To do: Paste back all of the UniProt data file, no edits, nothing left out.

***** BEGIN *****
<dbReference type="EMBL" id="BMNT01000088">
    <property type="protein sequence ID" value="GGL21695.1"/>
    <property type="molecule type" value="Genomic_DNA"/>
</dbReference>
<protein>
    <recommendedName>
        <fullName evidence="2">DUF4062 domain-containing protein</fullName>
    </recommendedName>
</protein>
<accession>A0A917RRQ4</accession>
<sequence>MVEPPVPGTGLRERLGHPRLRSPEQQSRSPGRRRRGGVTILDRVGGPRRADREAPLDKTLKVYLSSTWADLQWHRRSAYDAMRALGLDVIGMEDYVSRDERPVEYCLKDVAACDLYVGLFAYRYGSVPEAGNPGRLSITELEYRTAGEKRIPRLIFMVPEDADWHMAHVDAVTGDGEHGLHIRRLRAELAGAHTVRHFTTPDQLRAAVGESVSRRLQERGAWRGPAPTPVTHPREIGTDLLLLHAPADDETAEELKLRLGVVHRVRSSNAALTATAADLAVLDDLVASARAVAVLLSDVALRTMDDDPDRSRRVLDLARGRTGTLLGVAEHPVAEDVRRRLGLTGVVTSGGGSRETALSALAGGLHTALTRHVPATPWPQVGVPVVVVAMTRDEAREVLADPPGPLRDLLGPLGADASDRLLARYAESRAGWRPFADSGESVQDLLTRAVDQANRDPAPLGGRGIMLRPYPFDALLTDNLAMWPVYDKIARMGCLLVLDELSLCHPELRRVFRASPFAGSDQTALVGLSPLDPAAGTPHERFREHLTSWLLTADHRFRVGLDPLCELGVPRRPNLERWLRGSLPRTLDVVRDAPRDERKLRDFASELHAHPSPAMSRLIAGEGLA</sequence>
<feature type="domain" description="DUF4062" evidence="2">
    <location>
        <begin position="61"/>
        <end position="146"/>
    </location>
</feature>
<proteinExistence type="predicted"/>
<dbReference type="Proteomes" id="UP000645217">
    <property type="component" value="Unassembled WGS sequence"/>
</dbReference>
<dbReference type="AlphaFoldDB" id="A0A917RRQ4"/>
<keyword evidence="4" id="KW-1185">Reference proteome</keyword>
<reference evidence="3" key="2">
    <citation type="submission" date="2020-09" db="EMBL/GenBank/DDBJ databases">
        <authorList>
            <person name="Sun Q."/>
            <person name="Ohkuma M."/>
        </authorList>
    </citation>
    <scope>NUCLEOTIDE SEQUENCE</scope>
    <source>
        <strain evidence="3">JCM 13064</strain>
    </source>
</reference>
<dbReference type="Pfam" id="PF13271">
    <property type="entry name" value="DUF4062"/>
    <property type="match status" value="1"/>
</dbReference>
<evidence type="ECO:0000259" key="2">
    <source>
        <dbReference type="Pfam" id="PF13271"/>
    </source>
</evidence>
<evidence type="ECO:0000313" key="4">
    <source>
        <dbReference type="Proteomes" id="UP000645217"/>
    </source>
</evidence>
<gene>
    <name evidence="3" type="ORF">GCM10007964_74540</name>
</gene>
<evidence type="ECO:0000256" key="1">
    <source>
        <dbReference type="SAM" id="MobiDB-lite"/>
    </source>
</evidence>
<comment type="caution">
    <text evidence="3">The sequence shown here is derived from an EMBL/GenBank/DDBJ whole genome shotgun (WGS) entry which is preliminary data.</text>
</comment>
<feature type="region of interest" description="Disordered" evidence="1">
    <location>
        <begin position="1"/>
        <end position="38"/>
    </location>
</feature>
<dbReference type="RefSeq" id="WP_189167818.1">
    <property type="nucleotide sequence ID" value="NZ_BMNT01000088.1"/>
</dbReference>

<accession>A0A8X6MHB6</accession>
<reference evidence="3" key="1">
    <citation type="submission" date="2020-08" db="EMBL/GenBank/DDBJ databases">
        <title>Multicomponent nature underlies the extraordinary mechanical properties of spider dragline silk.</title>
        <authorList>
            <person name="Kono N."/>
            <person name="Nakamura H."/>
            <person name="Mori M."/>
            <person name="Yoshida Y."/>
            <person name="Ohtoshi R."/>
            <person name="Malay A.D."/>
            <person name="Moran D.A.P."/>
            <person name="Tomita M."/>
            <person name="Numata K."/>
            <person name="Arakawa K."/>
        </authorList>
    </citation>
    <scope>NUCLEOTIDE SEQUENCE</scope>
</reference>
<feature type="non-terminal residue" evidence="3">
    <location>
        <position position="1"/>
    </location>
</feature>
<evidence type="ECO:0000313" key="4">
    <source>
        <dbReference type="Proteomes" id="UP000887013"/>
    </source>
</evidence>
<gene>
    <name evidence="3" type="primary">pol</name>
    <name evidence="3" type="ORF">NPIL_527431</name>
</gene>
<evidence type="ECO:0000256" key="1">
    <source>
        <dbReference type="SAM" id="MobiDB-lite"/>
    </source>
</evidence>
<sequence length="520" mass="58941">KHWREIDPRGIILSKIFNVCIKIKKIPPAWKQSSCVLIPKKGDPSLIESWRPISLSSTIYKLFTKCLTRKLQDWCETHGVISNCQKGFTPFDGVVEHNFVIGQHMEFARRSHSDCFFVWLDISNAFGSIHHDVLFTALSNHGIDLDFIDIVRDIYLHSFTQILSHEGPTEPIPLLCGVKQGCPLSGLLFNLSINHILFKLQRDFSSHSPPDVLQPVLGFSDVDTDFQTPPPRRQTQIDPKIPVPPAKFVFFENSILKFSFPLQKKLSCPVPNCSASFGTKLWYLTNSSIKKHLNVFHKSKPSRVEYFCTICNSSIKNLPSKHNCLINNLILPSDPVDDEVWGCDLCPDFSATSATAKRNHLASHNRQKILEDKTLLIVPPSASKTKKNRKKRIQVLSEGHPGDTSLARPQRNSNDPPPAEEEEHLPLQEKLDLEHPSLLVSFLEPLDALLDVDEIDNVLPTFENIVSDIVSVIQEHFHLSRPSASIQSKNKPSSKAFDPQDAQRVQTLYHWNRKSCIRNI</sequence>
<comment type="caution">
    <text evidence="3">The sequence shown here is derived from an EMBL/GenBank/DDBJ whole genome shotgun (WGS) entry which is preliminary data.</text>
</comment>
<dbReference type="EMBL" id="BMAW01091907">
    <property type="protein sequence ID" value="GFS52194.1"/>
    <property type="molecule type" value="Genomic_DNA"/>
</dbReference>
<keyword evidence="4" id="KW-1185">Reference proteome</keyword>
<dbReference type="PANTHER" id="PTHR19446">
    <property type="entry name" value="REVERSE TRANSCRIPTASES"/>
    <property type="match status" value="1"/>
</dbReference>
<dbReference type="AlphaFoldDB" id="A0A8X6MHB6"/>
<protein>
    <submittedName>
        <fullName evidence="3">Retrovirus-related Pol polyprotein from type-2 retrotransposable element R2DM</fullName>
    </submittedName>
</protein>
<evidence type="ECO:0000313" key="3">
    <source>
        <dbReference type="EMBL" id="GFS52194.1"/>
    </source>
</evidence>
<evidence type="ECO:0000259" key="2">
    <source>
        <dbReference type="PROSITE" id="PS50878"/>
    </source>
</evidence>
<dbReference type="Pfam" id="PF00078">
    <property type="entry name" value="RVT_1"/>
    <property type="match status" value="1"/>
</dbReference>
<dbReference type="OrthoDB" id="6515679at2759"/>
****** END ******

<dbReference type="EMBL" id="BMNT01000088">
    <property type="protein sequence ID" value="GGL21695.1"/>
    <property type="molecule type" value="Genomic_DNA"/>
</dbReference>
<protein>
    <recommendedName>
        <fullName evidence="2">DUF4062 domain-containing protein</fullName>
    </recommendedName>
</protein>
<accession>A0A917RRQ4</accession>
<sequence>MVEPPVPGTGLRERLGHPRLRSPEQQSRSPGRRRRGGVTILDRVGGPRRADREAPLDKTLKVYLSSTWADLQWHRRSAYDAMRALGLDVIGMEDYVSRDERPVEYCLKDVAACDLYVGLFAYRYGSVPEAGNPGRLSITELEYRTAGEKRIPRLIFMVPEDADWHMAHVDAVTGDGEHGLHIRRLRAELAGAHTVRHFTTPDQLRAAVGESVSRRLQERGAWRGPAPTPVTHPREIGTDLLLLHAPADDETAEELKLRLGVVHRVRSSNAALTATAADLAVLDDLVASARAVAVLLSDVALRTMDDDPDRSRRVLDLARGRTGTLLGVAEHPVAEDVRRRLGLTGVVTSGGGSRETALSALAGGLHTALTRHVPATPWPQVGVPVVVVAMTRDEAREVLADPPGPLRDLLGPLGADASDRLLARYAESRAGWRPFADSGESVQDLLTRAVDQANRDPAPLGGRGIMLRPYPFDALLTDNLAMWPVYDKIARMGCLLVLDELSLCHPELRRVFRASPFAGSDQTALVGLSPLDPAAGTPHERFREHLTSWLLTADHRFRVGLDPLCELGVPRRPNLERWLRGSLPRTLDVVRDAPRDERKLRDFASELHAHPSPAMSRLIAGEGLA</sequence>
<feature type="domain" description="DUF4062" evidence="2">
    <location>
        <begin position="61"/>
        <end position="146"/>
    </location>
</feature>
<proteinExistence type="predicted"/>
<dbReference type="Proteomes" id="UP000645217">
    <property type="component" value="Unassembled WGS sequence"/>
</dbReference>
<dbReference type="AlphaFoldDB" id="A0A917RRQ4"/>
<keyword evidence="4" id="KW-1185">Reference proteome</keyword>
<reference evidence="3" key="2">
    <citation type="submission" date="2020-09" db="EMBL/GenBank/DDBJ databases">
        <authorList>
            <person name="Sun Q."/>
            <person name="Ohkuma M."/>
        </authorList>
    </citation>
    <scope>NUCLEOTIDE SEQUENCE</scope>
    <source>
        <strain evidence="3">JCM 13064</strain>
    </source>
</reference>
<dbReference type="Pfam" id="PF13271">
    <property type="entry name" value="DUF4062"/>
    <property type="match status" value="1"/>
</dbReference>
<evidence type="ECO:0000259" key="2">
    <source>
        <dbReference type="Pfam" id="PF13271"/>
    </source>
</evidence>
<evidence type="ECO:0000313" key="4">
    <source>
        <dbReference type="Proteomes" id="UP000645217"/>
    </source>
</evidence>
<gene>
    <name evidence="3" type="ORF">GCM10007964_74540</name>
</gene>
<evidence type="ECO:0000256" key="1">
    <source>
        <dbReference type="SAM" id="MobiDB-lite"/>
    </source>
</evidence>
<comment type="caution">
    <text evidence="3">The sequence shown here is derived from an EMBL/GenBank/DDBJ whole genome shotgun (WGS) entry which is preliminary data.</text>
</comment>
<feature type="region of interest" description="Disordered" evidence="1">
    <location>
        <begin position="1"/>
        <end position="38"/>
    </location>
</feature>
<dbReference type="RefSeq" id="WP_189167818.1">
    <property type="nucleotide sequence ID" value="NZ_BMNT01000088.1"/>
</dbReference>

<accession>A0A8X6MHB6</accession>
<reference evidence="3" key="1">
    <citation type="submission" date="2020-08" db="EMBL/GenBank/DDBJ databases">
        <title>Multicomponent nature underlies the extraordinary mechanical properties of spider dragline silk.</title>
        <authorList>
            <person name="Kono N."/>
            <person name="Nakamura H."/>
            <person name="Mori M."/>
            <person name="Yoshida Y."/>
            <person name="Ohtoshi R."/>
            <person name="Malay A.D."/>
            <person name="Moran D.A.P."/>
            <person name="Tomita M."/>
            <person name="Numata K."/>
            <person name="Arakawa K."/>
        </authorList>
    </citation>
    <scope>NUCLEOTIDE SEQUENCE</scope>
</reference>
<feature type="non-terminal residue" evidence="3">
    <location>
        <position position="1"/>
    </location>
</feature>
<evidence type="ECO:0000313" key="4">
    <source>
        <dbReference type="Proteomes" id="UP000887013"/>
    </source>
</evidence>
<gene>
    <name evidence="3" type="primary">pol</name>
    <name evidence="3" type="ORF">NPIL_527431</name>
</gene>
<evidence type="ECO:0000256" key="1">
    <source>
        <dbReference type="SAM" id="MobiDB-lite"/>
    </source>
</evidence>
<sequence length="520" mass="58941">KHWREIDPRGIILSKIFNVCIKIKKIPPAWKQSSCVLIPKKGDPSLIESWRPISLSSTIYKLFTKCLTRKLQDWCETHGVISNCQKGFTPFDGVVEHNFVIGQHMEFARRSHSDCFFVWLDISNAFGSIHHDVLFTALSNHGIDLDFIDIVRDIYLHSFTQILSHEGPTEPIPLLCGVKQGCPLSGLLFNLSINHILFKLQRDFSSHSPPDVLQPVLGFSDVDTDFQTPPPRRQTQIDPKIPVPPAKFVFFENSILKFSFPLQKKLSCPVPNCSASFGTKLWYLTNSSIKKHLNVFHKSKPSRVEYFCTICNSSIKNLPSKHNCLINNLILPSDPVDDEVWGCDLCPDFSATSATAKRNHLASHNRQKILEDKTLLIVPPSASKTKKNRKKRIQVLSEGHPGDTSLARPQRNSNDPPPAEEEEHLPLQEKLDLEHPSLLVSFLEPLDALLDVDEIDNVLPTFENIVSDIVSVIQEHFHLSRPSASIQSKNKPSSKAFDPQDAQRVQTLYHWNRKSCIRNI</sequence>
<comment type="caution">
    <text evidence="3">The sequence shown here is derived from an EMBL/GenBank/DDBJ whole genome shotgun (WGS) entry which is preliminary data.</text>
</comment>
<dbReference type="EMBL" id="BMAW01091907">
    <property type="protein sequence ID" value="GFS52194.1"/>
    <property type="molecule type" value="Genomic_DNA"/>
</dbReference>
<keyword evidence="4" id="KW-1185">Reference proteome</keyword>
<dbReference type="PANTHER" id="PTHR19446">
    <property type="entry name" value="REVERSE TRANSCRIPTASES"/>
    <property type="match status" value="1"/>
</dbReference>
<dbReference type="AlphaFoldDB" id="A0A8X6MHB6"/>
<protein>
    <submittedName>
        <fullName evidence="3">Retrovirus-related Pol polyprotein from type-2 retrotransposable element R2DM</fullName>
    </submittedName>
</protein>
<evidence type="ECO:0000313" key="3">
    <source>
        <dbReference type="EMBL" id="GFS52194.1"/>
    </source>
</evidence>
<evidence type="ECO:0000259" key="2">
    <source>
        <dbReference type="PROSITE" id="PS50878"/>
    </source>
</evidence>
<dbReference type="Pfam" id="PF00078">
    <property type="entry name" value="RVT_1"/>
    <property type="match status" value="1"/>
</dbReference>
<dbReference type="OrthoDB" id="6515679at2759"/>